13 Fire Hazards Hidden in Your Home — and What To Do About Them

Common household items that could pose a fire hazard AI-generated image

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Common household items that could pose a fire hazard AI-generated image
Cheapism / DALL-E 3

Fire Warning

Unbeknownst to many people, certain common objects in our homes can be a fire hazard. To make things trickier, these hidden hazards often go unnoticed — posing a real risk to humans and pets. Many stem from everyday objects or situations that seem innocent but can quickly escalate into dangerous fires. From overloaded electrical outlets to improperly stored chemical products, these hazards lurk in the background and can silently increase the risk of a catastrophic event. 

Here are 13 common fire hazards hidden in your home, plus tips on how to properly fix them to maximize safety and prevent long-term issues. 

Power Strip Full of Electrical Power Cables

1. Overloaded Electrical Outlets

Overloading electrical outlets or power extenders with too many appliances can cause overheating and potentially start a fire. This is especially true with devices like heaters or hairdryers that draw a lot of power. To prevent this, use power strips with built-in circuit breakers to distribute high-energy appliances across multiple outlets.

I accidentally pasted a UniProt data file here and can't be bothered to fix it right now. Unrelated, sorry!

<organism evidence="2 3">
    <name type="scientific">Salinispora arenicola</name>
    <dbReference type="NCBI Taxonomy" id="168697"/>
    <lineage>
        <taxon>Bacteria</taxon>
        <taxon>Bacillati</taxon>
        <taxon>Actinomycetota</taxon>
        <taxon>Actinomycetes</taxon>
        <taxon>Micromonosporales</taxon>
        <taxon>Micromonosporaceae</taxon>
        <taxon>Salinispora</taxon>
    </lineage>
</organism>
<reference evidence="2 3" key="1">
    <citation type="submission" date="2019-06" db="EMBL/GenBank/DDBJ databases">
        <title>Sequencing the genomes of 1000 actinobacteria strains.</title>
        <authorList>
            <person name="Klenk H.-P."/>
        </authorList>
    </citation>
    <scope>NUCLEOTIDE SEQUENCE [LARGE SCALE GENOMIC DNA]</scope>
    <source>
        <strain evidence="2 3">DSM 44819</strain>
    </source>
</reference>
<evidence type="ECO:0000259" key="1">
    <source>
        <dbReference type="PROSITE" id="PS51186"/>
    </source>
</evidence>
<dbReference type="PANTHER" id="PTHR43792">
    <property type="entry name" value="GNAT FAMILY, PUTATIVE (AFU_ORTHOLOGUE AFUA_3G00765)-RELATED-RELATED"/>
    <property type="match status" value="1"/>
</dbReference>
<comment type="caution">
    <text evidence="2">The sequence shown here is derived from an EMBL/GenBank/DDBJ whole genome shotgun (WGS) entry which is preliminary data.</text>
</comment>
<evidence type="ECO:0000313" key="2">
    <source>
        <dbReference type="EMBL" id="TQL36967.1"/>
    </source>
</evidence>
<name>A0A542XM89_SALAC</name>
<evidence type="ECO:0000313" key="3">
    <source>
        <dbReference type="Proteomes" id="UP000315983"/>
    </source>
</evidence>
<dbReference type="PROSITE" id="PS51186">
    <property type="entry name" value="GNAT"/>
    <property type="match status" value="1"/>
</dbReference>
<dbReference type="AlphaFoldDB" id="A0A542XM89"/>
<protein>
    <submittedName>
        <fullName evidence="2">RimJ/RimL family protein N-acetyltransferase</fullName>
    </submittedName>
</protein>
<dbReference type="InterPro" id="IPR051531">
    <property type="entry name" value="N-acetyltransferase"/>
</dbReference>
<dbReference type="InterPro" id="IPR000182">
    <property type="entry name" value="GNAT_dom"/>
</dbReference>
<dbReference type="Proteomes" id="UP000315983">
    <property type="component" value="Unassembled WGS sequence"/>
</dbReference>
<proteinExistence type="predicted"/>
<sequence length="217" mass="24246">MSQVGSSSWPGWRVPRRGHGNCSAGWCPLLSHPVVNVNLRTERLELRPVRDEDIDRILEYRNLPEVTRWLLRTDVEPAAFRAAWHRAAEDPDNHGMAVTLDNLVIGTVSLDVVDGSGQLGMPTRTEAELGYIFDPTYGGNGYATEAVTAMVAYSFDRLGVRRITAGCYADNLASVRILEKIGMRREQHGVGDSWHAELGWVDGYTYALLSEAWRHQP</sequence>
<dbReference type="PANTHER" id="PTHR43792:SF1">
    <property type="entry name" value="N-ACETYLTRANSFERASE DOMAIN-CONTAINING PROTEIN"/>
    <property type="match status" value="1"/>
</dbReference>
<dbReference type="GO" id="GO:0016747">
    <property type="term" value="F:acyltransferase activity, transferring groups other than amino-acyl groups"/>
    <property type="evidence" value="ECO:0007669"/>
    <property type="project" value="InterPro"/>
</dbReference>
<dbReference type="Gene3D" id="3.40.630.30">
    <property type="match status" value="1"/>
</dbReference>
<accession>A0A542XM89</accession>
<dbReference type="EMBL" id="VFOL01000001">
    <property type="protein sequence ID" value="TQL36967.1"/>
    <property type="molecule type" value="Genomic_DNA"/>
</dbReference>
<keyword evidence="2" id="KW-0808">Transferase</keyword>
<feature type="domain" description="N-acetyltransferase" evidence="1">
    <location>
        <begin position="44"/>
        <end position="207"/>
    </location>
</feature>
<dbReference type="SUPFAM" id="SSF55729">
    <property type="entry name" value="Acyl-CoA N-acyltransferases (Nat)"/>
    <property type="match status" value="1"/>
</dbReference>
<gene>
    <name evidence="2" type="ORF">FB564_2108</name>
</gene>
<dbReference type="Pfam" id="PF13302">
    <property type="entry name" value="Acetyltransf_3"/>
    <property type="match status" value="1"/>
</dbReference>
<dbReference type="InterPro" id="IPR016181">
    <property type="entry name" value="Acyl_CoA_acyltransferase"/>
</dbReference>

Cleaning Lint Trap

2. Lint Buildup in Dryer Vents

Lint can accumulate in your dryer's lint trap and in the venting hose, posing a significant fire risk due to the lint's high flammability when exposed to heat. To mitigate this commonly overlooked hazard, consider cleaning  the lint trap after each use and have the venting system professionally inspected and cleaned at least once a year. 

Home fire was caused by faulty electrical wiring.

3. Old or Faulty Wiring

Outdated or damaged electrical wiring that hides within walls or building structures can pose a fire hazard. Signs of faulty wiring include frequent fuse blowouts or flickering lights. If you suspect this to be an issue in your home, consider hiring a licensed electrician to inspect and replace old wiring to prevent potential electrical fires or overheating of circuits — both of which can be extremely costly to repair.

Plastic bottles and metallic tins having with different hazardous warning labels. Illustration of the concept of alert of chemical classification
Dragon Claws/istockphoto

4. Improperly Stored Flammable Materials

Flammable materials and items like paint, industrial solvents, rubbing alcohol, lighters, and gasoline can ignite or explode if stored near heat sources or in areas with poor ventilation. To minimize the fire risk these items pose, store them in well-ventilated areas, away from heat sources, and ideally in a dedicated storage cabinet.

Related: 20 Home Maintenance Mistakes A Responsible Homeowner Should Never Make 

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Liudmila Chernetska/istockphoto

5. Unattended Candles

This one should go without saying, but candles can easily tip over and ignite nearby materials like curtains, furniture, or tablecloths. To prevent this, remember to never leave candles unattended — especially in rooms with drafts, pets, or children. You can also consider using flameless LED candles as a safer alternative.

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Woman preparing quinoa vegetable mix cooked in a frying pan

6. Unattended Cooking